Google to Delete Inactive Accounts to Preempt Cybercrime

On Monday, Google announced the implementation of a new cybercrime countermeasure, which is closing accounts that have been unused for at least two years.

Alphabet introduced the new policy in May, saying it was necessary to eliminate a significant security risk. An internal study conducted by the tech conglomerate showed that older accounts are more prone to unauthorized access.

Older Google accounts are more likely to have weak or recycled passwords that are easier to guess or crack. Moreover, these accounts seldom have the protection of newer security measures, such as the two-step verification.

Since August, the search giant has sent multiple warning emails to relevant accounts and their user-provided recovery emails.

Google will delete the first batch of inactive accounts on Friday. The accounts will be wiped entirely, not only Gmails. Hence, everything in the affected Google Suite will be removed, including every file in Docs, Drive, Photos, Meet, Calendar, etc.

First on the removal list are accounts that have been created but never used again. The two-year counter resets each time the user accesses their account, no matter how brief.

Accounts with YouTube channels that have at least one video will be exempted from mass deletion. In addition, the exception extends to accounts used to publish apps or buy a digital item like a book or movie.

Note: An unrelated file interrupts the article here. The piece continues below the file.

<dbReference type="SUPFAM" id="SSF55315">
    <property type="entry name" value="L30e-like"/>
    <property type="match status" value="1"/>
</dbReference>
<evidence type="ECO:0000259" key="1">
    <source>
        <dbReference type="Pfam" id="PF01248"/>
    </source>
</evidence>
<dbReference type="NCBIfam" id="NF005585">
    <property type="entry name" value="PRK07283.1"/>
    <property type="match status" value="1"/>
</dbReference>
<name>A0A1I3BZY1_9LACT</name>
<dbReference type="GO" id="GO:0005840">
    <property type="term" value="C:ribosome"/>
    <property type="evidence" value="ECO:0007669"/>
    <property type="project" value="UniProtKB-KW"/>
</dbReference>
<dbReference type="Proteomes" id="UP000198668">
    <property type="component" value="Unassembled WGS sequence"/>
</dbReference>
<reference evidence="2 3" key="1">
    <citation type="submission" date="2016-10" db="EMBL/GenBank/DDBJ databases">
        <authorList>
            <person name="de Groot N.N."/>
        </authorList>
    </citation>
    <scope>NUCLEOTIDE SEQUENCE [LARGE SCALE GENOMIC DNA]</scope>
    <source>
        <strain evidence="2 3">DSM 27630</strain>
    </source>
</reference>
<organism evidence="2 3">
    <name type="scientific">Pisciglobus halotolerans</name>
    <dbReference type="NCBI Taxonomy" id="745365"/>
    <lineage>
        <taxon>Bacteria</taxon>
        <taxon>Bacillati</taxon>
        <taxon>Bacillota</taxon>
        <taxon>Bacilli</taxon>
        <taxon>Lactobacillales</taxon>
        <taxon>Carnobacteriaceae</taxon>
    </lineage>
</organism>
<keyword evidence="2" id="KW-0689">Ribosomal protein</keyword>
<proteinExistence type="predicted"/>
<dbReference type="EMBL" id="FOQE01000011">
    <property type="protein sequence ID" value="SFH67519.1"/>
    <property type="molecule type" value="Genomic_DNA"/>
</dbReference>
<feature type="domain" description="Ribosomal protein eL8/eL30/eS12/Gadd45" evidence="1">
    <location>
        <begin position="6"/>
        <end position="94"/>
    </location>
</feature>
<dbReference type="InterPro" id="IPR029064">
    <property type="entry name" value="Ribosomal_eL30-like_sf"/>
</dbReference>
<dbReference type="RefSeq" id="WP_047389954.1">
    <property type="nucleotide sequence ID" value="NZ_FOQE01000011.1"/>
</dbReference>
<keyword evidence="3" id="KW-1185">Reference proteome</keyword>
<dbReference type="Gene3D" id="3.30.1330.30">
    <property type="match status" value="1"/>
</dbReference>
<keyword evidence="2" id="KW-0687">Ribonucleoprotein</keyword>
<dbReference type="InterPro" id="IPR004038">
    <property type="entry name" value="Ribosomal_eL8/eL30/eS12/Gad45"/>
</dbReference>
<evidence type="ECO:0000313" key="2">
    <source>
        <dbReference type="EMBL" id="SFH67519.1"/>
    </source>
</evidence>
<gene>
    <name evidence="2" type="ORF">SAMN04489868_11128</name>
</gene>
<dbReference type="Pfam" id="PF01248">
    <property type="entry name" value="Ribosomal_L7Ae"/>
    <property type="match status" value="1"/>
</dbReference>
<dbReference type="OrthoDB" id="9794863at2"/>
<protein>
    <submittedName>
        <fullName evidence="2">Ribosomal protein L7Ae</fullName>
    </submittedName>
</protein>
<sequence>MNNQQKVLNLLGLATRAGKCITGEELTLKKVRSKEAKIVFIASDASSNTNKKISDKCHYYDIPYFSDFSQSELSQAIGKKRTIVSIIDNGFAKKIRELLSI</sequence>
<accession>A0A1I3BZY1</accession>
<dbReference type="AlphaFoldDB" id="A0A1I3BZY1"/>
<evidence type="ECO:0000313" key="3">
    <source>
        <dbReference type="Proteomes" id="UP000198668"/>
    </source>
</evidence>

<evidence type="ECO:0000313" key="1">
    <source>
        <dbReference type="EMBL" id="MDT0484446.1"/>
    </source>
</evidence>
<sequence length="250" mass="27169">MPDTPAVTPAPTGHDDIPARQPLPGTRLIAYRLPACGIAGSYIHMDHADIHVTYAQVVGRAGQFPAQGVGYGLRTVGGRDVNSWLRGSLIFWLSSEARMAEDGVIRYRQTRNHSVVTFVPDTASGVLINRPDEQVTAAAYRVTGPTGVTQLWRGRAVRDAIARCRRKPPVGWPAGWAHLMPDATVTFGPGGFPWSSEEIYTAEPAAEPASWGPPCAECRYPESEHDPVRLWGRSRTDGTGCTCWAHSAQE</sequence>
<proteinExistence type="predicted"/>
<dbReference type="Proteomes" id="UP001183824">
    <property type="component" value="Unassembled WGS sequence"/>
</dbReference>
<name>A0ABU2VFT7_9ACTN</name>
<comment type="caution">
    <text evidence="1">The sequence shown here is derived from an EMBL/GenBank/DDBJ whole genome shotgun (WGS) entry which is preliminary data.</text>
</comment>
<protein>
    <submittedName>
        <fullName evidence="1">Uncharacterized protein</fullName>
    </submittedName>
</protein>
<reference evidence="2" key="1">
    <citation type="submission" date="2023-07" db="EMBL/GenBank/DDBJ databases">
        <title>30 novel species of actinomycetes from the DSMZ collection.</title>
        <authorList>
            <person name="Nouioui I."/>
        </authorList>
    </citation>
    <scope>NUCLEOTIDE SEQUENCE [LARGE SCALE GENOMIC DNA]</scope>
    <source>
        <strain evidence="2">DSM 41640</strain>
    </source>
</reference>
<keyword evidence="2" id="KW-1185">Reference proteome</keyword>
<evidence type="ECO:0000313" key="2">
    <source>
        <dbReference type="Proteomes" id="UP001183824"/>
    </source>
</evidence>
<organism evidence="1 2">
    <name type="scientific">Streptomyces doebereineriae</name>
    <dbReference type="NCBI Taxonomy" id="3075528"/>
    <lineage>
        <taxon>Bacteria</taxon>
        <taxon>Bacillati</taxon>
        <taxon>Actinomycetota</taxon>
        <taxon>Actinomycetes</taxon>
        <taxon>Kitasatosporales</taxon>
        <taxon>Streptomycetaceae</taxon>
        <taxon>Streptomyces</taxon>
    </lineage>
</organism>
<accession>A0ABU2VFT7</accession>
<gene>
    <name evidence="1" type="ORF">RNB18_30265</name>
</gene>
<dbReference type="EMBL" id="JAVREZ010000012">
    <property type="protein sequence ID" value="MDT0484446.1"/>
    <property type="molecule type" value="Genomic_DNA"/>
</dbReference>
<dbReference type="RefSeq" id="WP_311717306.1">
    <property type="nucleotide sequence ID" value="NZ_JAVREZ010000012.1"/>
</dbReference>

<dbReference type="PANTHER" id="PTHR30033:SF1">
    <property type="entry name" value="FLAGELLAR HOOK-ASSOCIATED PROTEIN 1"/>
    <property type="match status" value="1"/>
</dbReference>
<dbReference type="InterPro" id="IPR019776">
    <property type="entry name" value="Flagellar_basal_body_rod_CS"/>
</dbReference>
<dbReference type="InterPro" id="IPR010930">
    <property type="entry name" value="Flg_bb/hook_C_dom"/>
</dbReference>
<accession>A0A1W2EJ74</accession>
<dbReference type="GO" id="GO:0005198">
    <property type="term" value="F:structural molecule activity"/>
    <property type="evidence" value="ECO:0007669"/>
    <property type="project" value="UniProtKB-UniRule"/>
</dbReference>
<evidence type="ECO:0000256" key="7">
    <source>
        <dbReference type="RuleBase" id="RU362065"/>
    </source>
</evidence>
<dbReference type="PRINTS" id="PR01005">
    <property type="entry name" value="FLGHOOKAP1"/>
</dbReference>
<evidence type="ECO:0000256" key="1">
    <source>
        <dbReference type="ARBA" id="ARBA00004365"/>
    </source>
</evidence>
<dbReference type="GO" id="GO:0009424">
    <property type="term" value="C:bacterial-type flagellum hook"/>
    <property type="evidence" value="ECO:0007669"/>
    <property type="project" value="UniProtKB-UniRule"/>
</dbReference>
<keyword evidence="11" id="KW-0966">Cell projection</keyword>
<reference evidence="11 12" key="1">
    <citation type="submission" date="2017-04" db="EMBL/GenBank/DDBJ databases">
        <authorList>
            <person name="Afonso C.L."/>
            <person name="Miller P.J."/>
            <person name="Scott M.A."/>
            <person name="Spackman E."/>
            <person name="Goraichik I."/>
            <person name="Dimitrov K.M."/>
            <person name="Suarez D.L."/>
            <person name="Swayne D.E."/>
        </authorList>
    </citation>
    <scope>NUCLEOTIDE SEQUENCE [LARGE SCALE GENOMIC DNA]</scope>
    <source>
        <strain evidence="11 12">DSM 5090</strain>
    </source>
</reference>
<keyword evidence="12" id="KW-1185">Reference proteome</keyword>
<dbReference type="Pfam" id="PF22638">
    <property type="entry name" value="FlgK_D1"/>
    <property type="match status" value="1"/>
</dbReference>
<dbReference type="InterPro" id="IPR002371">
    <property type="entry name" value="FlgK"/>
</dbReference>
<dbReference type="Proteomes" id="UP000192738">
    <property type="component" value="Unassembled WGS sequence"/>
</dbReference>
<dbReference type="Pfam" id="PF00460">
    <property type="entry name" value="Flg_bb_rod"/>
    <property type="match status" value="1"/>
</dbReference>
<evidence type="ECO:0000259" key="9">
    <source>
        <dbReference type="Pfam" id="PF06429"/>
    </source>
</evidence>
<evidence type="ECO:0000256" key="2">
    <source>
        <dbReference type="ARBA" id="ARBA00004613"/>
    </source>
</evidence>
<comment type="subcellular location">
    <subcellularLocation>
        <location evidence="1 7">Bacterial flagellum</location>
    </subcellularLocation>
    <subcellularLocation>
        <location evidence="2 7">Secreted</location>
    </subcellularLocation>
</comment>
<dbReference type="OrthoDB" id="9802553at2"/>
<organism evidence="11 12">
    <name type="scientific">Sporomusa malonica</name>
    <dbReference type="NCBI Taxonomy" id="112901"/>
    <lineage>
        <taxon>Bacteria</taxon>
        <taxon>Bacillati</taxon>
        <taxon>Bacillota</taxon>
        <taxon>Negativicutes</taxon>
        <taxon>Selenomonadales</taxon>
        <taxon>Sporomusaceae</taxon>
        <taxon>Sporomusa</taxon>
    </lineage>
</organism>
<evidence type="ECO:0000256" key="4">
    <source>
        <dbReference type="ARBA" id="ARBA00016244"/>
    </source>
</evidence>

Lastly, any remaining balance on gift cards will safeguard an account from being deleted.

Cybercrime Receives More Attention from Google

An increasing number of cybercriminals have started targeting abandoned Google accounts to acquire user information illegally.

The company stressed that the initiative proves its commitment to protecting private information, even for those no longer using its services.

Cybersecurity firm Verity lauded the move, saying it reduces the attack surface available to cybercriminals.

Some hackers have Google accounts that were created long ago. If their old accounts are removed, the hackers will have no choice but to make new ones. However, doing so would be more challenging since account creation now requires verification from an active phone number.

Erasing inactive accounts may also eliminate older data that hackers have fraudulently acquired and stored for later use.

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